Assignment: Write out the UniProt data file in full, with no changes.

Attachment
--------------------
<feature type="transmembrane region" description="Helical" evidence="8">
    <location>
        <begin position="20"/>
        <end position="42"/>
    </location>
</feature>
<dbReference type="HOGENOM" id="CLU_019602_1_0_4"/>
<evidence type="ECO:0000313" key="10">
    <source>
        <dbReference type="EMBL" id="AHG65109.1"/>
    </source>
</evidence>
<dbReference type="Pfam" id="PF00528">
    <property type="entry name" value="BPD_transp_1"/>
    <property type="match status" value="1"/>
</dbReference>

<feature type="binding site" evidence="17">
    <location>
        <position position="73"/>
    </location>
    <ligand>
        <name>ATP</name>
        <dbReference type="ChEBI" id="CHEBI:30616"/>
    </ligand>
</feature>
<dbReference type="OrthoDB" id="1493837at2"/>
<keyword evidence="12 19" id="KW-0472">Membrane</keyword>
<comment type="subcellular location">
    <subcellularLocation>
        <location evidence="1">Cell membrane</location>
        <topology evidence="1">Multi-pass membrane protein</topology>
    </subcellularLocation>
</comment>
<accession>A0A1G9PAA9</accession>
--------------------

<feature type="transmembrane region" description="Helical" evidence="8">
    <location>
        <begin position="20"/>
        <end position="42"/>
    </location>
</feature>
<dbReference type="HOGENOM" id="CLU_019602_1_0_4"/>
<evidence type="ECO:0000313" key="10">
    <source>
        <dbReference type="EMBL" id="AHG65109.1"/>
    </source>
</evidence>
<dbReference type="Pfam" id="PF00528">
    <property type="entry name" value="BPD_transp_1"/>
    <property type="match status" value="1"/>
</dbReference>

<feature type="binding site" evidence="17">
    <location>
        <position position="73"/>
    </location>
    <ligand>
        <name>ATP</name>
        <dbReference type="ChEBI" id="CHEBI:30616"/>
    </ligand>
</feature>
<dbReference type="OrthoDB" id="1493837at2"/>
<keyword evidence="12 19" id="KW-0472">Membrane</keyword>
<comment type="subcellular location">
    <subcellularLocation>
        <location evidence="1">Cell membrane</location>
        <topology evidence="1">Multi-pass membrane protein</topology>
    </subcellularLocation>
</comment>
<accession>A0A1G9PAA9</accession>